What it is and where it is
In the village of Ghemme, stands a castle of folk origin. It is an urban fortification with an area of 12,000 square meters with a main road from which secondary streets lead off, giving rise to blocks and inner courtyards. In ancient times, each family in the village owned a vertical portion inside the castle, divided into 3 floors: the lower one occupied by the wine cellar, because Ghemme's inhabitants have always been winemakers; the upper one with the actual dwelling and above it an attic that served as a warehouse and storage for grains and foodstuffs.
Why it is special
The Castle-Ricetto of Ghemme carries on one of its main functions over time: to be one of the places in the village where Ghemme DOCG, a full-bodied Nebbiolo-based red wine that is made by regulation from grapes from the hills of Ghemme itself and nearby Romagnano Sesia, is produced and stored. In the houses and courtyards, yesterday as today, the ricetto still preserves the liquid soul of wine, which is produced and aged here within its ancient walls, where small and large producers have their cellars.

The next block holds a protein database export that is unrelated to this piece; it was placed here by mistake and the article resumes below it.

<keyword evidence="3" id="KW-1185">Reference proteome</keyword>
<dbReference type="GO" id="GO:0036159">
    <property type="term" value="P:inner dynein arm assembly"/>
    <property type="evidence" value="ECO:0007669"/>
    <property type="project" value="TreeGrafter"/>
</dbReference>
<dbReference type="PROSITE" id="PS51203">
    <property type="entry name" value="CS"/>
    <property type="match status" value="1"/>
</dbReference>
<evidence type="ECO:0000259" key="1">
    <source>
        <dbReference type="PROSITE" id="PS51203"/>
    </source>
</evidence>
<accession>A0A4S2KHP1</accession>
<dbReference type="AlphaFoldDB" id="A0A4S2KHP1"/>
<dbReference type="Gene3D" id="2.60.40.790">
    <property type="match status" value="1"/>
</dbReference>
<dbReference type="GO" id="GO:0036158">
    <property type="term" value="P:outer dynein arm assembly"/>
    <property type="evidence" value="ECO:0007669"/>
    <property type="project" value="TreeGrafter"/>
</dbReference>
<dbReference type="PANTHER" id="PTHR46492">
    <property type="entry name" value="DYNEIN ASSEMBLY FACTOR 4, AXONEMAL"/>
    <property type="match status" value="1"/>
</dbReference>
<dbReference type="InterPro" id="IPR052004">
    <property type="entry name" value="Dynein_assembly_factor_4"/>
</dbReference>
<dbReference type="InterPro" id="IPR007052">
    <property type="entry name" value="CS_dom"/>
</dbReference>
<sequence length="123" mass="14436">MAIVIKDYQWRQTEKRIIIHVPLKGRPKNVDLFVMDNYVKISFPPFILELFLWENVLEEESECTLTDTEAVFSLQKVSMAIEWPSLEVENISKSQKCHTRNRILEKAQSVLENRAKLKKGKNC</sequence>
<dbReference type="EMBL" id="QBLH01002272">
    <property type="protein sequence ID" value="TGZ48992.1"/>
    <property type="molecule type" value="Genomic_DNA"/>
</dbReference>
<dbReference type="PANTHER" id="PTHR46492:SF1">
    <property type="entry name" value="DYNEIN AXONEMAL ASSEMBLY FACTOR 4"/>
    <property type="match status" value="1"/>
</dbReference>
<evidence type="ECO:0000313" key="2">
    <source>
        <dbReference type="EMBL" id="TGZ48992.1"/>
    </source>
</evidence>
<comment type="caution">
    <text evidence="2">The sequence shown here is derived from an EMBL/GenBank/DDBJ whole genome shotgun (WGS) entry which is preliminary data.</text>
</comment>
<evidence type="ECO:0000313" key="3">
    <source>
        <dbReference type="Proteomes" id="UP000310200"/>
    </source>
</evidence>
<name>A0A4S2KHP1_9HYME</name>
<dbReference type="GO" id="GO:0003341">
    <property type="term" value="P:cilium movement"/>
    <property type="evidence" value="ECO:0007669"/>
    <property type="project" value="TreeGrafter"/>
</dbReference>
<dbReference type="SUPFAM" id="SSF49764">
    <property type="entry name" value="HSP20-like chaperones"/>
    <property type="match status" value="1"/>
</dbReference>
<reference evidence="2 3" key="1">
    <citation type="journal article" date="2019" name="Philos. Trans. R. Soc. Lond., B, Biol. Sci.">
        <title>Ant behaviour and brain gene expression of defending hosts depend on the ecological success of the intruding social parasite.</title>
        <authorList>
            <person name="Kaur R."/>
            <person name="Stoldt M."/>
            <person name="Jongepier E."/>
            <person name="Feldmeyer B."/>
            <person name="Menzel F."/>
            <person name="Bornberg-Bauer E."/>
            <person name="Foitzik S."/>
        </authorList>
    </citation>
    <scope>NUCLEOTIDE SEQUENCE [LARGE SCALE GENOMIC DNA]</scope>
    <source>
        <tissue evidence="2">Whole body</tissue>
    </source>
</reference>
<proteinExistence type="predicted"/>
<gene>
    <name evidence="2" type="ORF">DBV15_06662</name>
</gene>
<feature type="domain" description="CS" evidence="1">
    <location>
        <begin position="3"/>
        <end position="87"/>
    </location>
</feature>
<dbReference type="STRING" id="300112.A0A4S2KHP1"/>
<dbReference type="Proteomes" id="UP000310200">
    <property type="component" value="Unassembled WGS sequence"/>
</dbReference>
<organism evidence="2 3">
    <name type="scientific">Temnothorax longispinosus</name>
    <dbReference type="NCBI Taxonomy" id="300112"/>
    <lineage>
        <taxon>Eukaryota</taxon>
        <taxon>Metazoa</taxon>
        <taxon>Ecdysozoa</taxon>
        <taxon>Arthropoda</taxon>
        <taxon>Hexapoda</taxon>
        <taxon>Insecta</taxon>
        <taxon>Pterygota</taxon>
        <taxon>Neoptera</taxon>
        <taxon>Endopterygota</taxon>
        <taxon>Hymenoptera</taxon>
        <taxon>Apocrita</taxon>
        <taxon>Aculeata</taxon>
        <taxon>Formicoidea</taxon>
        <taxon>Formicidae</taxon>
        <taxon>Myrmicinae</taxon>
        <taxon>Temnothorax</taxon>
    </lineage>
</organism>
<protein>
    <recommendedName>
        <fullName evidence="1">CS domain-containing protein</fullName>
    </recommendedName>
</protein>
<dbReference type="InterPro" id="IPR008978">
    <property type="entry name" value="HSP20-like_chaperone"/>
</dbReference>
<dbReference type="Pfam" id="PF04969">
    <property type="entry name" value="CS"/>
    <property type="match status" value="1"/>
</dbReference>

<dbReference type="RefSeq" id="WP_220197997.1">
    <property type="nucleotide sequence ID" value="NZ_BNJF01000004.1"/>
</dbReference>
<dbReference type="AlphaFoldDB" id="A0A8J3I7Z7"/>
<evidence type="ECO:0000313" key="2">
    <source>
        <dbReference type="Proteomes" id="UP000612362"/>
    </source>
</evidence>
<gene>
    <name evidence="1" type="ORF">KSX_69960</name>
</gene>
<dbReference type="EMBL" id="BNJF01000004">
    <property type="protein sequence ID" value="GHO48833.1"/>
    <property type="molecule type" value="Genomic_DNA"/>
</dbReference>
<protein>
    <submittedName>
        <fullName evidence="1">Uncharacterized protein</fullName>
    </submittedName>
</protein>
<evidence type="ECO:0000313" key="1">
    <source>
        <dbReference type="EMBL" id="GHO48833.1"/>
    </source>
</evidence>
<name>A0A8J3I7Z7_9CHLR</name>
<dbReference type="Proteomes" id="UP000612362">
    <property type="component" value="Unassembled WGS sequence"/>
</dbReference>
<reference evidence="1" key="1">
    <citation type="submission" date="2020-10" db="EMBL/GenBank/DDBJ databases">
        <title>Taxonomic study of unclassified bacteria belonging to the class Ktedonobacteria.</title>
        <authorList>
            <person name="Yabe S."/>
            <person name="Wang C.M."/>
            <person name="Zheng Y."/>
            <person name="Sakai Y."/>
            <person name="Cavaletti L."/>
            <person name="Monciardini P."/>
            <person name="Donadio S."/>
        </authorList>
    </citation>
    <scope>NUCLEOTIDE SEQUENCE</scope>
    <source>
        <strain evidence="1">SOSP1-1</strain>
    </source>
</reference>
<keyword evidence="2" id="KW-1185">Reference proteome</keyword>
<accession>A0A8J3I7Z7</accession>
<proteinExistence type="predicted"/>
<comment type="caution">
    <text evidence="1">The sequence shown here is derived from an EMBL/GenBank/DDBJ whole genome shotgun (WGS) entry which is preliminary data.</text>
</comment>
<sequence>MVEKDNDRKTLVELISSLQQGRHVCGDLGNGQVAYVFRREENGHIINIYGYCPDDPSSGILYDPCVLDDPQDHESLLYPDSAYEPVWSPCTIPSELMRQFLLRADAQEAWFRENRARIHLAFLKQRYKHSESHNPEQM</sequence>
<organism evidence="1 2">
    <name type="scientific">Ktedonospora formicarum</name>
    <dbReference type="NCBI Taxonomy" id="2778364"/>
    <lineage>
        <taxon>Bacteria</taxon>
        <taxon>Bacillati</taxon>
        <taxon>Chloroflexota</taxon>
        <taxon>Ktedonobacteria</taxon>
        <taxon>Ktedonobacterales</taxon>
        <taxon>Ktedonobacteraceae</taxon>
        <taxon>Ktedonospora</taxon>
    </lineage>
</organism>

Not to be missed
There are times when the Castle-Ricetto dresses up and is at its best. Between April and May, for example, there is the Mostra Mercato del Vino Ghemme: tastings, exhibitions and moments to learn more about Ghemme DOCG wine and the other historic DOCs of the Novara Hills, to fully immerse yourself in this world. Then there is also an event more suitable for adults and children: Christmas in the Cellars. In an enchanted atmosphere, the small streets and courtyards of the Castle-Ricetto are transformed into a real Christmas village, with markets of artists and artisans and producers of agricultural and food excellence.
A bit of history
During the struggles between Guelphs and Ghibellines, the territory that lies along the banks of the Sesia has long been the object of contention between factions and great houses. Tired of constant looting and command struggles, the populations, began to build defense systems capable of resisting the devastation of wars to protect themselves and foodstuffs. The Castle-Ricetto of Ghemme is a magnificent example of this type of structure. Quieter times began in 1467 with the Peace of Ghemme between the Duchies of Savoy and Milan.
The dwellings in the ricetto did not have direct access from the street in ancient times; each cellar on the ground floor, in fact, had a trapdoor, which connected the two floors by means of a ladder that, after each use, was withdrawn to prevent enemies from reaching them during attacks and looting. A true microcosm that soothed the spirits of its inhabitants and, later, inspired those of artists. Not for nothing, Antonio Fogazzaro and Mario Soldati mention the wine of Ghemme in their writings "Piccolo mondo antico" and "L'albergo di Ghemme"
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